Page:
The 31st Midnight Sun Film Festival (June 15-19) attracted an almost record-breaking number of visitors to wonder and bask at the magic of cinema during Lapland’s nightless summer nights. The festival hosted almost 140 screenings non-stop during five days, attracting approximately 28 000 festival visitors according to Sunday morning’s estimate.
Jiri Menzel, one of the best-known filmmakers of “Czechoslovakia’s miracle of cinema” charmed the festival audience with his sense of humor and anecdotes about filmmaking behind Europe’s Iron Curtain. Academy Award winner Fernando Trueba came to represent the voice of Spain’s post Franco generation at this year’s festival, bringing his 35-year-old director son Jonas Trueba along with him.
Among the festival’s international guests were also Scotland’s Bill Forsyth, who retired from filmmaking at the age of 50, Iceland’s Dagur Kari whose work represents the Scandinavian school of black humor, the Italian documentary filmmaker Gianfranco Rosi whose Fire at Sea won the Golden Bear at the Berlin film festival, as well as Britain’s David Barr who came to the festival with his debut feature The Ones Below and Sweden’s Malin Buska, the titular star of Mika Kaurismäki’s The Girl King.
The Midnight Sun Film Festival’s matinee tradition continued this year with two matinees. Mika Kaurismäki, Anssi Tikanmäki and Neil Brand hosted Wednesday’s film music matinee, while on Saturday professors Esa Turunen and Timo Vesala discussed science and cinema along with researchers Sini Merikallio and Aino-Kaisa Koistinen. In keeping with the themes of the matinees, the festival screened a multifaceted selection of science fiction films, as well as films featuring some of cinema’s most beloved musical scores.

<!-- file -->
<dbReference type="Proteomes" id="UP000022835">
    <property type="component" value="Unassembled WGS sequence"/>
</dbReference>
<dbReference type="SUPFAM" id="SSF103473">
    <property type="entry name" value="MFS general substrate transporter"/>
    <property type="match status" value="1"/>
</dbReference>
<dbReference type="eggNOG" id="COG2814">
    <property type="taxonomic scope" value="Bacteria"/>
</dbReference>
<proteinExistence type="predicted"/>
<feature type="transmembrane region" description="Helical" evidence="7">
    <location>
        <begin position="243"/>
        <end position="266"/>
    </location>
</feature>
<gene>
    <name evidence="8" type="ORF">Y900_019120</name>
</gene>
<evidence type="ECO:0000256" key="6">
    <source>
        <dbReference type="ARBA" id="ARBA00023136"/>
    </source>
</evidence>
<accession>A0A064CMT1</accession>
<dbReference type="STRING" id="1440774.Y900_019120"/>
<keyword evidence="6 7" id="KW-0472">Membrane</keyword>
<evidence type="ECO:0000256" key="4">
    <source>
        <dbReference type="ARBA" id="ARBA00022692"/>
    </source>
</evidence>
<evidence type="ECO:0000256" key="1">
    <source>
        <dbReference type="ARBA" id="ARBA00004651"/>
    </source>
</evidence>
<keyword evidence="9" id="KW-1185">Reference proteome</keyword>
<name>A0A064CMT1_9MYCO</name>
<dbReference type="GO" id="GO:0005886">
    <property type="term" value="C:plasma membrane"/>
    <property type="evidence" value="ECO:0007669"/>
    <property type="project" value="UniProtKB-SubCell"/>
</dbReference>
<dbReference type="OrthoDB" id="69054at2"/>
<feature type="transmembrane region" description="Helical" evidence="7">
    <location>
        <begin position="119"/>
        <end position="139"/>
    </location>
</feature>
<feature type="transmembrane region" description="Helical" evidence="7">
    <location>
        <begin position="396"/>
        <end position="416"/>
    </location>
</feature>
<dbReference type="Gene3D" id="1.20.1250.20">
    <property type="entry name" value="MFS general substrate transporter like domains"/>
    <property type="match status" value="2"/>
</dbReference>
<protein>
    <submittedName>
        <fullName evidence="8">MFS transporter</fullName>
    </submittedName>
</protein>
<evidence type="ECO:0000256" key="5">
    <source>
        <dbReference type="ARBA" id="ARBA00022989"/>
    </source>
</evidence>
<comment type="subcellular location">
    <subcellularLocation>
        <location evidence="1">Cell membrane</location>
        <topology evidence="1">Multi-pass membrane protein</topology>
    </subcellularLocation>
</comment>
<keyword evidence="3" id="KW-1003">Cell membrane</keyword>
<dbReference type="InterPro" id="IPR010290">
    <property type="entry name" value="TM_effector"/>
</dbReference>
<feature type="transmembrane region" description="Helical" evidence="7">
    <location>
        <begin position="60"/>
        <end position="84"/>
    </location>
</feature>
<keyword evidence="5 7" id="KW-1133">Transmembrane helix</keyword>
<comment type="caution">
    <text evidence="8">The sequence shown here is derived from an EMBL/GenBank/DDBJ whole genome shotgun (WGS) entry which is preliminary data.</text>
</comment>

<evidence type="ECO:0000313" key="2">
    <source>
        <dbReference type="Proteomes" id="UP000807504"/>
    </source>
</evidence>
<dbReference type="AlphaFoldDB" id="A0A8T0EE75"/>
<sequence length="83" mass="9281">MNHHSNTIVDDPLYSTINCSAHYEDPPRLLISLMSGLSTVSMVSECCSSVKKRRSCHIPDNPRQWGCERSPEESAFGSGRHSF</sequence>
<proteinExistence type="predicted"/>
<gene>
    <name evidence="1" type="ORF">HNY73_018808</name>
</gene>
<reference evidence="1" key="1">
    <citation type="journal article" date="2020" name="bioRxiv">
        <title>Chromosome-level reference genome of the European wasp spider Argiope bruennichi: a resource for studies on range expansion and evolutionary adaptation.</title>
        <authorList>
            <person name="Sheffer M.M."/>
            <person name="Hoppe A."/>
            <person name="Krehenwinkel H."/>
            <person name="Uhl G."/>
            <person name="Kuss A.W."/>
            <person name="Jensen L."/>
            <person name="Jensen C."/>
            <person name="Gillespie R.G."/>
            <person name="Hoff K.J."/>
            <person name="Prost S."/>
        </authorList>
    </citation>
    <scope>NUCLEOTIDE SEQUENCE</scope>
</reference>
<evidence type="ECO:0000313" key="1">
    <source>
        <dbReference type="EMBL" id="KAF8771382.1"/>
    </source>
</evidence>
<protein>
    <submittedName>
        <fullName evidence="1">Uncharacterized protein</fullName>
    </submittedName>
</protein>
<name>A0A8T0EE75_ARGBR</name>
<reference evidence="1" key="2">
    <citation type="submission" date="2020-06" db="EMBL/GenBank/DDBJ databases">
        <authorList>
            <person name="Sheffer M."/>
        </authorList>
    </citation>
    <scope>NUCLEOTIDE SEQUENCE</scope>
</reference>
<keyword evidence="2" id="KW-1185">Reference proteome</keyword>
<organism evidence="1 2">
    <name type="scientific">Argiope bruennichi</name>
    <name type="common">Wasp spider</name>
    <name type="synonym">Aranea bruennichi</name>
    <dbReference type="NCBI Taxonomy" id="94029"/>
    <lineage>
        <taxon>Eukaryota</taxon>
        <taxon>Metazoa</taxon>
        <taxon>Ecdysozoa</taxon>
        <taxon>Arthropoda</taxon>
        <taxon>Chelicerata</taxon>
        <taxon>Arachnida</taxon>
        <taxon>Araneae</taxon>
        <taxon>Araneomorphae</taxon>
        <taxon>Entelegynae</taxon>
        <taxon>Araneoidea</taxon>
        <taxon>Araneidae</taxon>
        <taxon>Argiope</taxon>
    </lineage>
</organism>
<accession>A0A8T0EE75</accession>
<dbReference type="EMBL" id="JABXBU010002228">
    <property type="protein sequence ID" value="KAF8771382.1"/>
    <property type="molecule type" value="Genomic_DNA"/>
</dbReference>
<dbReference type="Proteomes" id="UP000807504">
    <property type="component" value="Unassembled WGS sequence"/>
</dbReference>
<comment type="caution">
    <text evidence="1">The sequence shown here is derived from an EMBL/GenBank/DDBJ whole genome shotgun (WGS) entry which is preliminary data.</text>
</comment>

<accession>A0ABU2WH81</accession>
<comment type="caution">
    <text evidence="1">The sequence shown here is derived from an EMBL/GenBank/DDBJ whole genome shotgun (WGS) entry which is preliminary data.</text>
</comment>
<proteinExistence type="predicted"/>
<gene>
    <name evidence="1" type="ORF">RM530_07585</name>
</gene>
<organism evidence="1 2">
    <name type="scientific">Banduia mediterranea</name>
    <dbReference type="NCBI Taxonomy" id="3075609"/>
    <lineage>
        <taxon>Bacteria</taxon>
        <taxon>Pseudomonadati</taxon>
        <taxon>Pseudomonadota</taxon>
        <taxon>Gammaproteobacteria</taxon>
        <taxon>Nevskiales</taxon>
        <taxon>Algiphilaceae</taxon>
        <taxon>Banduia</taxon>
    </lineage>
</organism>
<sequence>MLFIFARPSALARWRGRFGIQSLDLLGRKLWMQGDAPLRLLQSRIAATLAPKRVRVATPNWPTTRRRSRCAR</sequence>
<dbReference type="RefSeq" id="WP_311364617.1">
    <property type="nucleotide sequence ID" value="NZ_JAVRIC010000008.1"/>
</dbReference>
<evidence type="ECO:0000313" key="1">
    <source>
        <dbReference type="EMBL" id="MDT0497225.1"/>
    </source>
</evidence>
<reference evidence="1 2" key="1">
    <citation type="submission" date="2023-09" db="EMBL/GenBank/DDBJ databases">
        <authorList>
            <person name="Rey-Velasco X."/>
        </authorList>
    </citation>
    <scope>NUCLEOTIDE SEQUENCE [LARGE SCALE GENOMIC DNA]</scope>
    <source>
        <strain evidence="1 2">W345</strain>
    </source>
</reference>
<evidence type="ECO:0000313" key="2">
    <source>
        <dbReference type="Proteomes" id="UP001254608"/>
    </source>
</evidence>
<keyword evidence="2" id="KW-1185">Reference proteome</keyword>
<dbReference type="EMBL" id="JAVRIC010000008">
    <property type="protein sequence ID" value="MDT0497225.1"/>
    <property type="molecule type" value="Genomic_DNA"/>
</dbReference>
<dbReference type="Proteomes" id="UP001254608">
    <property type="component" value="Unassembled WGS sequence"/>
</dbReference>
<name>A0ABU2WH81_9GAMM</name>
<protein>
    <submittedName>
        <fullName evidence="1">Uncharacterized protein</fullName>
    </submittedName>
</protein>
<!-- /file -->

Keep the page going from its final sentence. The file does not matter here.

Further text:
As in past editions of the festival, the special screenings at the Big Tent again attracted the largest audiences. Singer Ismo Alanko whipped the audience of the karaoke screening of The Saimaa Gesture to a fever pitch, while the sing-along version of Abba – The Movie was a perfect fit for a summer Saturday evening. The karaoke screening of the hugely popular Ricky Rapper at the Small Tent was also sold out.
Iiro Rantala’s reinterpretation of the score of Aki Kaurismäki’s Juha was specially commissioned for the festival and attracted a full house at the Big Tent. The magnificent silent films accompanied by Neil Brand and The Dodge Brothers were similar hits during this year’s festival.
Two of the festival’s Finnish guests, Laura Birn and Tommi Korpela, came to the festival to present their brand new international productions: Birn stars in the British thriller The Ones Below, while Korpela makes a powerful impression portraying a sea captain in the German film Deadweight. Finnish veteran actors Pirkka-Pekka Petelius and Kirsti Wallasvaara also received ferocious accolades at the festival.
As a favourite rerun, this year’s audience voted Katja Gauriloff’s brand new Sami documentary Kaisa’s Enchanted Forest, which charmed festival-goers at the Big Tent on the festival’s first day.